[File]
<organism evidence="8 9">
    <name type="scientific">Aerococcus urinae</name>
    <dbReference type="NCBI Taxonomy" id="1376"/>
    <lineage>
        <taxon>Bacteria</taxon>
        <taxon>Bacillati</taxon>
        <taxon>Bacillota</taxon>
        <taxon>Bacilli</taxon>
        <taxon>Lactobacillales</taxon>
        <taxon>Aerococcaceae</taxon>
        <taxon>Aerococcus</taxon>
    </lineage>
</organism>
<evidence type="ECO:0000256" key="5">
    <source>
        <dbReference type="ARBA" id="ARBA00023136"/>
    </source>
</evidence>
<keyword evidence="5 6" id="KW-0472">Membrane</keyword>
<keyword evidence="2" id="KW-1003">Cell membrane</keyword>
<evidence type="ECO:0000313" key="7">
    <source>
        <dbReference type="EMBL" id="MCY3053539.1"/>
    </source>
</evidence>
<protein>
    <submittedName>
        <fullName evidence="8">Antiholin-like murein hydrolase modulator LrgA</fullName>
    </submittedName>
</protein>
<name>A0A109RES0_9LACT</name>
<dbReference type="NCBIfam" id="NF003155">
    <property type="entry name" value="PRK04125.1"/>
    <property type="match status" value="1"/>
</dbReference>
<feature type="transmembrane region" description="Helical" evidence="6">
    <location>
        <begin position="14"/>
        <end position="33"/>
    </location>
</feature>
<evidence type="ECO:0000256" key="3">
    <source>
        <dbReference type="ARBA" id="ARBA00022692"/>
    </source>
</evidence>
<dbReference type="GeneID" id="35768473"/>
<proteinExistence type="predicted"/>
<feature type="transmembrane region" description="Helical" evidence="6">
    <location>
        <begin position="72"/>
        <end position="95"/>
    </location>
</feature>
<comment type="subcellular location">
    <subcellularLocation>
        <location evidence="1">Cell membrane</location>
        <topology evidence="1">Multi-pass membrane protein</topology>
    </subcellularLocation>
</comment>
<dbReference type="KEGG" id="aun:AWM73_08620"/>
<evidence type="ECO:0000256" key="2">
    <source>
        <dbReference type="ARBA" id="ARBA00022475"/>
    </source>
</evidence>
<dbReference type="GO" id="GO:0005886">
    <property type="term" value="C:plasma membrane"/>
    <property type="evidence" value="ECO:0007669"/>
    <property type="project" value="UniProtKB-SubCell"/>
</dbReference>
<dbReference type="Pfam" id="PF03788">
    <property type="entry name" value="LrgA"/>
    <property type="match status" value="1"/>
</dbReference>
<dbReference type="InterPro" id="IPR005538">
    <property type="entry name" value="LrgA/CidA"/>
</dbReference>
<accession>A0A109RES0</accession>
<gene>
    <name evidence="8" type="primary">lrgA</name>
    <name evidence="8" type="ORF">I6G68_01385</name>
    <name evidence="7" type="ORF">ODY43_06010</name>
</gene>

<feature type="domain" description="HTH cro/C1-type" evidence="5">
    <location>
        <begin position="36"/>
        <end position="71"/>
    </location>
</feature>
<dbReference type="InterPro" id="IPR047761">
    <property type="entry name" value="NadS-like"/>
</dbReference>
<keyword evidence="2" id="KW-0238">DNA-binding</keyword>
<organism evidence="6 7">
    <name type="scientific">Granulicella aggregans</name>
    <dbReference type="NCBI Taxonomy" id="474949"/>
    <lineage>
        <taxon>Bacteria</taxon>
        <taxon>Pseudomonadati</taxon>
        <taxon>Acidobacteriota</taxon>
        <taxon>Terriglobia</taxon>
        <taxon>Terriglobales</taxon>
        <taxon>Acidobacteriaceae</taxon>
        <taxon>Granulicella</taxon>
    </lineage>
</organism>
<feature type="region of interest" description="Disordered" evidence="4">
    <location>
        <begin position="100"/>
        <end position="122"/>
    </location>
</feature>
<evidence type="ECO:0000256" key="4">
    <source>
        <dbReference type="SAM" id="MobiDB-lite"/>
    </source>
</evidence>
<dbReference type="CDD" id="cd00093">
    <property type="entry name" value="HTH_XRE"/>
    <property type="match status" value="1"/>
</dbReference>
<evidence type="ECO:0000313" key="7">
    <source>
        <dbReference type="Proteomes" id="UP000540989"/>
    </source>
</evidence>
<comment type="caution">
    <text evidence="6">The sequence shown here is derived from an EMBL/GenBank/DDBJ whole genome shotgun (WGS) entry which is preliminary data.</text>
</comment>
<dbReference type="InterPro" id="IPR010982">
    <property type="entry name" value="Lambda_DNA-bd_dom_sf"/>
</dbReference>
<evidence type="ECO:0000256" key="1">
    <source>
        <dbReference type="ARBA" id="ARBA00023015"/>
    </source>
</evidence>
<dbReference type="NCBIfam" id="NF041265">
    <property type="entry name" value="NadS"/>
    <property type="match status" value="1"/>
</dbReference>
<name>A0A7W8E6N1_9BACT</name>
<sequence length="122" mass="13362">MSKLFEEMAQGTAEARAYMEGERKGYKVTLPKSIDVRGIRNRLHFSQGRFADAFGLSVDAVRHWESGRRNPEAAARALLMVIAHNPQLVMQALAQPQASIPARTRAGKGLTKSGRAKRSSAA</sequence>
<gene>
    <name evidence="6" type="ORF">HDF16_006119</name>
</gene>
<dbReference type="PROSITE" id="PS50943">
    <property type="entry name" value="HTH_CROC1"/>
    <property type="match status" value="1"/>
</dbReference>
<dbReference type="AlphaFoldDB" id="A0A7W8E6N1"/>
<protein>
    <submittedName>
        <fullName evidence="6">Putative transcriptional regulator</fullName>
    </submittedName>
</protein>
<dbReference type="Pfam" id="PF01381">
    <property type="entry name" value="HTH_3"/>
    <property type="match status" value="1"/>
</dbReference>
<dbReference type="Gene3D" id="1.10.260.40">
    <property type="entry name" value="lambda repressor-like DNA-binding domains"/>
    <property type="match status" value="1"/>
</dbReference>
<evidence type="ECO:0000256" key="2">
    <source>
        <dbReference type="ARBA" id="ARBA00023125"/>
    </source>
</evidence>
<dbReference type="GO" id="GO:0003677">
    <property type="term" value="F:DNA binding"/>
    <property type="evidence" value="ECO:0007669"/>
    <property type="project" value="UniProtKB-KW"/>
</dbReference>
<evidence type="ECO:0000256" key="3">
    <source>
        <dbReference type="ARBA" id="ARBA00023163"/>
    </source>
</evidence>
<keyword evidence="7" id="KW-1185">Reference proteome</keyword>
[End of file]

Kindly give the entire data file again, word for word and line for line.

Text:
<organism evidence="8 9">
    <name type="scientific">Aerococcus urinae</name>
    <dbReference type="NCBI Taxonomy" id="1376"/>
    <lineage>
        <taxon>Bacteria</taxon>
        <taxon>Bacillati</taxon>
        <taxon>Bacillota</taxon>
        <taxon>Bacilli</taxon>
        <taxon>Lactobacillales</taxon>
        <taxon>Aerococcaceae</taxon>
        <taxon>Aerococcus</taxon>
    </lineage>
</organism>
<evidence type="ECO:0000256" key="5">
    <source>
        <dbReference type="ARBA" id="ARBA00023136"/>
    </source>
</evidence>
<keyword evidence="5 6" id="KW-0472">Membrane</keyword>
<keyword evidence="2" id="KW-1003">Cell membrane</keyword>
<evidence type="ECO:0000313" key="7">
    <source>
        <dbReference type="EMBL" id="MCY3053539.1"/>
    </source>
</evidence>
<protein>
    <submittedName>
        <fullName evidence="8">Antiholin-like murein hydrolase modulator LrgA</fullName>
    </submittedName>
</protein>
<name>A0A109RES0_9LACT</name>
<dbReference type="NCBIfam" id="NF003155">
    <property type="entry name" value="PRK04125.1"/>
    <property type="match status" value="1"/>
</dbReference>
<feature type="transmembrane region" description="Helical" evidence="6">
    <location>
        <begin position="14"/>
        <end position="33"/>
    </location>
</feature>
<evidence type="ECO:0000256" key="3">
    <source>
        <dbReference type="ARBA" id="ARBA00022692"/>
    </source>
</evidence>
<dbReference type="GeneID" id="35768473"/>
<proteinExistence type="predicted"/>
<feature type="transmembrane region" description="Helical" evidence="6">
    <location>
        <begin position="72"/>
        <end position="95"/>
    </location>
</feature>
<comment type="subcellular location">
    <subcellularLocation>
        <location evidence="1">Cell membrane</location>
        <topology evidence="1">Multi-pass membrane protein</topology>
    </subcellularLocation>
</comment>
<dbReference type="KEGG" id="aun:AWM73_08620"/>
<evidence type="ECO:0000256" key="2">
    <source>
        <dbReference type="ARBA" id="ARBA00022475"/>
    </source>
</evidence>
<dbReference type="GO" id="GO:0005886">
    <property type="term" value="C:plasma membrane"/>
    <property type="evidence" value="ECO:0007669"/>
    <property type="project" value="UniProtKB-SubCell"/>
</dbReference>
<dbReference type="Pfam" id="PF03788">
    <property type="entry name" value="LrgA"/>
    <property type="match status" value="1"/>
</dbReference>
<dbReference type="InterPro" id="IPR005538">
    <property type="entry name" value="LrgA/CidA"/>
</dbReference>
<accession>A0A109RES0</accession>
<gene>
    <name evidence="8" type="primary">lrgA</name>
    <name evidence="8" type="ORF">I6G68_01385</name>
    <name evidence="7" type="ORF">ODY43_06010</name>
</gene>

<feature type="domain" description="HTH cro/C1-type" evidence="5">
    <location>
        <begin position="36"/>
        <end position="71"/>
    </location>
</feature>
<dbReference type="InterPro" id="IPR047761">
    <property type="entry name" value="NadS-like"/>
</dbReference>
<keyword evidence="2" id="KW-0238">DNA-binding</keyword>
<organism evidence="6 7">
    <name type="scientific">Granulicella aggregans</name>
    <dbReference type="NCBI Taxonomy" id="474949"/>
    <lineage>
        <taxon>Bacteria</taxon>
        <taxon>Pseudomonadati</taxon>
        <taxon>Acidobacteriota</taxon>
        <taxon>Terriglobia</taxon>
        <taxon>Terriglobales</taxon>
        <taxon>Acidobacteriaceae</taxon>
        <taxon>Granulicella</taxon>
    </lineage>
</organism>
<feature type="region of interest" description="Disordered" evidence="4">
    <location>
        <begin position="100"/>
        <end position="122"/>
    </location>
</feature>
<evidence type="ECO:0000256" key="4">
    <source>
        <dbReference type="SAM" id="MobiDB-lite"/>
    </source>
</evidence>
<dbReference type="CDD" id="cd00093">
    <property type="entry name" value="HTH_XRE"/>
    <property type="match status" value="1"/>
</dbReference>
<evidence type="ECO:0000313" key="7">
    <source>
        <dbReference type="Proteomes" id="UP000540989"/>
    </source>
</evidence>
<comment type="caution">
    <text evidence="6">The sequence shown here is derived from an EMBL/GenBank/DDBJ whole genome shotgun (WGS) entry which is preliminary data.</text>
</comment>
<dbReference type="InterPro" id="IPR010982">
    <property type="entry name" value="Lambda_DNA-bd_dom_sf"/>
</dbReference>
<evidence type="ECO:0000256" key="1">
    <source>
        <dbReference type="ARBA" id="ARBA00023015"/>
    </source>
</evidence>
<dbReference type="NCBIfam" id="NF041265">
    <property type="entry name" value="NadS"/>
    <property type="match status" value="1"/>
</dbReference>
<name>A0A7W8E6N1_9BACT</name>
<sequence length="122" mass="13362">MSKLFEEMAQGTAEARAYMEGERKGYKVTLPKSIDVRGIRNRLHFSQGRFADAFGLSVDAVRHWESGRRNPEAAARALLMVIAHNPQLVMQALAQPQASIPARTRAGKGLTKSGRAKRSSAA</sequence>
<gene>
    <name evidence="6" type="ORF">HDF16_006119</name>
</gene>
<dbReference type="PROSITE" id="PS50943">
    <property type="entry name" value="HTH_CROC1"/>
    <property type="match status" value="1"/>
</dbReference>
<dbReference type="AlphaFoldDB" id="A0A7W8E6N1"/>
<protein>
    <submittedName>
        <fullName evidence="6">Putative transcriptional regulator</fullName>
    </submittedName>
</protein>
<dbReference type="Pfam" id="PF01381">
    <property type="entry name" value="HTH_3"/>
    <property type="match status" value="1"/>
</dbReference>
<dbReference type="Gene3D" id="1.10.260.40">
    <property type="entry name" value="lambda repressor-like DNA-binding domains"/>
    <property type="match status" value="1"/>
</dbReference>
<evidence type="ECO:0000256" key="2">
    <source>
        <dbReference type="ARBA" id="ARBA00023125"/>
    </source>
</evidence>
<dbReference type="GO" id="GO:0003677">
    <property type="term" value="F:DNA binding"/>
    <property type="evidence" value="ECO:0007669"/>
    <property type="project" value="UniProtKB-KW"/>
</dbReference>
<evidence type="ECO:0000256" key="3">
    <source>
        <dbReference type="ARBA" id="ARBA00023163"/>
    </source>
</evidence>
<keyword evidence="7" id="KW-1185">Reference proteome</keyword>